This is probably not new information to many in our Diocese. What many may not know, however, is that the Office, the staff and programs are dependent entirely on the generosity of people in the parishes through a Sanctity of Human Life Special Collection. Our parishes began offering the Collection on Oct. 13, Respect Life Sunday, and will continue through January 22, the Anniversary of the U.S. Supreme Court’s Roe vs Wade decision. Without the generous donations of the people of God to this specific collection we simply would not exist. So, this collection has been a true blessing which enables us to share the Good News and advocate for the sacredness of human life.
We learn from the Catholic Catechism: “Human Life is Sacred because from its beginning it involves the creative action of God and remains forever in a special relationship with the Creator, who is its sole end” (CCC 2258). And yet we are living in a time here in California and throughout the nation when God’s natural order of life is being rejected in our public policies and in secular society. Life, from the earliest beginnings to the final days, is marginalized, absent of care and dignity. We saw this in the passing of California’s End of Life Option Act, which legalized physician-assisted suicide, that went into effect three years ago, and now again in the most recent Senate Bill 24, signed into law, which makes abortion by medication techniques available to all students on our Cal State and UC campuses throughout California.
The Office of Respect Life and Pastoral Care works closely with parishes in the Diocese to empower volunteers to make waves of change. Any and all success of the office is a story of gratitude that goes beyond Catholic social teaching; it’s a partnership with the parishes, their coordinators and volunteers. We collectively take pride in recognizing the challenges in all stages of human life. In 2004 we advocated against Proposition 71, a bill which funded embryonic stem cell research and human cloning. Research to date has shown that ethical stem cell research is saving thousands of lives and is still offering the most promising cures for the future. We know from the book of Genesis, how God created us in His image and likeness, reminding us that God’s dominion of all creation is the responsibility of our Christian stewardship. Through scientific inquiry it has become very clear, that following the natural order of life, as articulated in St. Pope John Paul II’s Theology of the Body, faith and science are not incompatible.
The gem of the ministry is the hundreds of volunteers entrusted in the Office’s mission to address the call for “a vigorous affirmation of the value of human life.” We are blessed by the Knights of Columbus and their unwavering support of our Mother’s Day Rose Sale which raises thousands of dollars each year for our local pregnancy counseling centers and Veronica’s Home of Mercy, a place where young women in crisis pregnancies can be nurtured and cared for. Their generosity allows us to help women and men hurt by abortion to attend our Rachel’s Vineyard retreat who would otherwise not have the means to do so.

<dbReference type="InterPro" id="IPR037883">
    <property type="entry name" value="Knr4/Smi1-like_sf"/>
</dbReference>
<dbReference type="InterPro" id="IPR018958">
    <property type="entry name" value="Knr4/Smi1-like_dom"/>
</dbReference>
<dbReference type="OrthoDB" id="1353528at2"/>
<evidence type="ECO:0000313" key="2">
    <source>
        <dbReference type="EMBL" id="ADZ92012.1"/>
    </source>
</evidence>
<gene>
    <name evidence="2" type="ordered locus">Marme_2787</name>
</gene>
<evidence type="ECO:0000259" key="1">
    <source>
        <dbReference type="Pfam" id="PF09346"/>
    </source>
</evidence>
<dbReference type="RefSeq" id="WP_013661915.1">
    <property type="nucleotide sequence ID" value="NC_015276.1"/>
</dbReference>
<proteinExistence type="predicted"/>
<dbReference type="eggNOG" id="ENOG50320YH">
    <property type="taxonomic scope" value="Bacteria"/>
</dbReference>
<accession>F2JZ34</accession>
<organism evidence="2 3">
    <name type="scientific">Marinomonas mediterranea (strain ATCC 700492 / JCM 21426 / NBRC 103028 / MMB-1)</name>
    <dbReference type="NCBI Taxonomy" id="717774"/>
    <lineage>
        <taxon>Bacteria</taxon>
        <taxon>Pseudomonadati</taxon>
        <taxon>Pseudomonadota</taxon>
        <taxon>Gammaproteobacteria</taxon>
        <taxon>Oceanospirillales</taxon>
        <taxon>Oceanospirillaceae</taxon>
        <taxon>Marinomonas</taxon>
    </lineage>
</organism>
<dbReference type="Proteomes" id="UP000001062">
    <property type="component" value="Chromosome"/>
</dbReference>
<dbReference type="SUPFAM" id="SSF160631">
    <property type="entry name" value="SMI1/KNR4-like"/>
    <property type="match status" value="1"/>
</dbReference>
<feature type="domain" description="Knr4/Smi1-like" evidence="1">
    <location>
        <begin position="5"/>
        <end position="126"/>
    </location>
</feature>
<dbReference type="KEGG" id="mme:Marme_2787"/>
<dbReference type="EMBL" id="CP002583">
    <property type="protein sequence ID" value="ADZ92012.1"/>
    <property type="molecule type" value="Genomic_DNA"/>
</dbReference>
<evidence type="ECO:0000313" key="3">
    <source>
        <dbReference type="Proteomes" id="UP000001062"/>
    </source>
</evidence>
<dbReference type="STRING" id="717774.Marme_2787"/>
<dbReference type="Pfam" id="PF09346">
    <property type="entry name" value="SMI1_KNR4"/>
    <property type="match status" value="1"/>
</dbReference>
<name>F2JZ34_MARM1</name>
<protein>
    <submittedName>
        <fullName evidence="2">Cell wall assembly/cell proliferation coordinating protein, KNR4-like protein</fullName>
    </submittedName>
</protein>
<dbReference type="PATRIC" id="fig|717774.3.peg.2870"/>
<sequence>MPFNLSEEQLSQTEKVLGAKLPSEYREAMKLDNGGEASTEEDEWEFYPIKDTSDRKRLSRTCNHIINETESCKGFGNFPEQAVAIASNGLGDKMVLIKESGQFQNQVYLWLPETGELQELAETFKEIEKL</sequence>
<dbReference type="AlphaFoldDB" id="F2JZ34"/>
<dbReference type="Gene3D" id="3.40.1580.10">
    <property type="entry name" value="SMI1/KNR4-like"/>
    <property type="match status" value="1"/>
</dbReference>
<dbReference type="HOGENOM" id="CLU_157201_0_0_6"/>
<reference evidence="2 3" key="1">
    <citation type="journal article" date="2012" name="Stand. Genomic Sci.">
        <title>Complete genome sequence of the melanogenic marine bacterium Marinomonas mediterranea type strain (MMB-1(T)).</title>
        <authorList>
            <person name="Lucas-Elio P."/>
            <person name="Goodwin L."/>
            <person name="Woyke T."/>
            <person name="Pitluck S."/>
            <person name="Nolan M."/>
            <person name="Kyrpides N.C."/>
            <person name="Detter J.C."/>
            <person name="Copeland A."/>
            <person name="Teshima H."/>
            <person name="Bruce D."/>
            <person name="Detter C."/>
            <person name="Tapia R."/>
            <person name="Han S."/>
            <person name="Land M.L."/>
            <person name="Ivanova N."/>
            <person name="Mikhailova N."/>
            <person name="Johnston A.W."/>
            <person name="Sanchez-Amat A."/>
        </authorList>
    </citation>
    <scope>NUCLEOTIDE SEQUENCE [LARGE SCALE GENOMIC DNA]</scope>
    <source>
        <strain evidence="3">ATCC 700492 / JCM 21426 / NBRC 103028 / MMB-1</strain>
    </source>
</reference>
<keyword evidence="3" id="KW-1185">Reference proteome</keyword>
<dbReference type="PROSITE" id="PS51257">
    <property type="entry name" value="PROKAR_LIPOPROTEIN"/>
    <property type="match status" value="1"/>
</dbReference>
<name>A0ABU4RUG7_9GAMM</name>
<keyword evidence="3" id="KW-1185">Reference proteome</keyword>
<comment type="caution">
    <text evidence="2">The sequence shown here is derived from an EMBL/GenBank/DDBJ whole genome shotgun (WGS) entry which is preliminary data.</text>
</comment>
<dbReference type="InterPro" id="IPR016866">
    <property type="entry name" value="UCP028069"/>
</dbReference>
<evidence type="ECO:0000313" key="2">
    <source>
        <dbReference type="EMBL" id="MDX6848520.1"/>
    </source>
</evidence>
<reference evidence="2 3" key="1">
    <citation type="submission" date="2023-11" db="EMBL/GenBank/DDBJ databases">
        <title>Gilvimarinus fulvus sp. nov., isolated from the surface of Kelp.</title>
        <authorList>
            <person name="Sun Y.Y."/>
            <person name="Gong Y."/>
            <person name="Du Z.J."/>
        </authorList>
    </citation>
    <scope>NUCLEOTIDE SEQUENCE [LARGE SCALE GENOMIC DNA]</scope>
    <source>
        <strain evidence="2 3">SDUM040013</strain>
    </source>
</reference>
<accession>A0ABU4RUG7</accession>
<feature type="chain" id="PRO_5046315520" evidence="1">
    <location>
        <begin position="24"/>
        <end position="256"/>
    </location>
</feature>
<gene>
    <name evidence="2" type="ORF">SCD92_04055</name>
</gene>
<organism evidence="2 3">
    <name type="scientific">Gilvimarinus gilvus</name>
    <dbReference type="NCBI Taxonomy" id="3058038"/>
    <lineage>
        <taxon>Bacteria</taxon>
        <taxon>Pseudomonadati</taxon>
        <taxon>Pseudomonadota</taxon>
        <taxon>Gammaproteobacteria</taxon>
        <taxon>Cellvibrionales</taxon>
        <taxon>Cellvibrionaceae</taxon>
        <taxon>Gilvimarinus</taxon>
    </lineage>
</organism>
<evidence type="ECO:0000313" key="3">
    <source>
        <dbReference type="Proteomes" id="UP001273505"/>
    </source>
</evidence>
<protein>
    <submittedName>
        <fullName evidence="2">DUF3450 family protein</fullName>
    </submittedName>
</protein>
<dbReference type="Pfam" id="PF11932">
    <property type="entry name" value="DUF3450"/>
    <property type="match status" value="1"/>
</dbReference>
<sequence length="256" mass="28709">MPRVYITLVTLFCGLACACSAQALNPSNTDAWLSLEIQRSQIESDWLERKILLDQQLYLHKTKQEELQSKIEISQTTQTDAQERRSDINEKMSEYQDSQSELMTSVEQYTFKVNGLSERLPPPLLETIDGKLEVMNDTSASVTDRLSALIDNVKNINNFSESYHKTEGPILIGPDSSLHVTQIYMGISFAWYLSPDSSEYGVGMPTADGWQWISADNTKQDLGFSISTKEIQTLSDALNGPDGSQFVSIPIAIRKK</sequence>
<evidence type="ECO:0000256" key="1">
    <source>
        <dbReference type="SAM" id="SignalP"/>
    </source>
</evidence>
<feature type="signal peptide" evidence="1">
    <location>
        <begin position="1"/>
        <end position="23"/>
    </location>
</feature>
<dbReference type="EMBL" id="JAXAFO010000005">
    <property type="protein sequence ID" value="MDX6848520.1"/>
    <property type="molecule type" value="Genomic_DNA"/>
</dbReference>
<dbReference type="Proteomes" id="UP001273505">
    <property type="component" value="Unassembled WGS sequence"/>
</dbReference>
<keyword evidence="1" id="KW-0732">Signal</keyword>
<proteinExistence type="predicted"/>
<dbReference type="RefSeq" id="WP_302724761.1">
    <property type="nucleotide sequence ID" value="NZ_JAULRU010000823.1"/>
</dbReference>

Last year we joined in the statewide launch of The Whole Person Care Initiative, a collaborate project of the California Bishops and the Institute for Human Caring at Providence St. Joseph Health. It is aimed at creating an environment in our parishes, communities, and health care systems in which all persons are made to feel loved, wanted and worthy. It is a program that accompanies those facing their last pilgrimage here on earth while supporting their caregivers.
In addition, children in our Diocese are in dire need of loving foster care families. Consequently, the Office of Respect Life and Pastoral Care is introducing our new Foster Care Initiative to many parishes, to be implemented beginning in 2020. This program will connect potentially qualified foster parents with local Foster Care agencies.
Ninety percent of our parishes participate in the Sanctity of Human Life Collection, which is the basis from which all our programs flourish, and we are very grateful for the generosity of our extended Catholic family. It has helped nourish respect life ministers in 75 percent of our parishes and provided resources to expand in the area of pastoral care to serve our community.
We are often asked why we believe that having to raise our own funds can be such a blessing? We read in Luke 5: 1-11 that we are called to discipleship. Jesus commanded two of his disciples, Simon Peter and Andrew, to “put out into deep water and let your nets out for a catch.” This request was, of course, met with much confusion, as this was not the time of day to catch fish. But they obediently let down their nets, catching large numbers of fish. Jesus then said: “Don’t be afraid; from now on you will be fishers of men.” We all have been given the call to discipleship, to spread the Good News and become Fishers of Men. Our reliance on collections for our funding has allowed us to build beautiful partnerships with parishes, meet parish staff and raise awareness of the work being done. Every dollar offered up in a collection is received with paramount respect, knowing that there are many worthy causes deserving of it. Being Fishers of Men is about following God’s call and being good stewards of His creation. Let us continue this work.
For more information about the Office of Respect Life and Pastoral Care, please visit www.sbrlpc.org
Mary Huber is the Director of the Diocesan Office of Respect Life and Pastoral Care.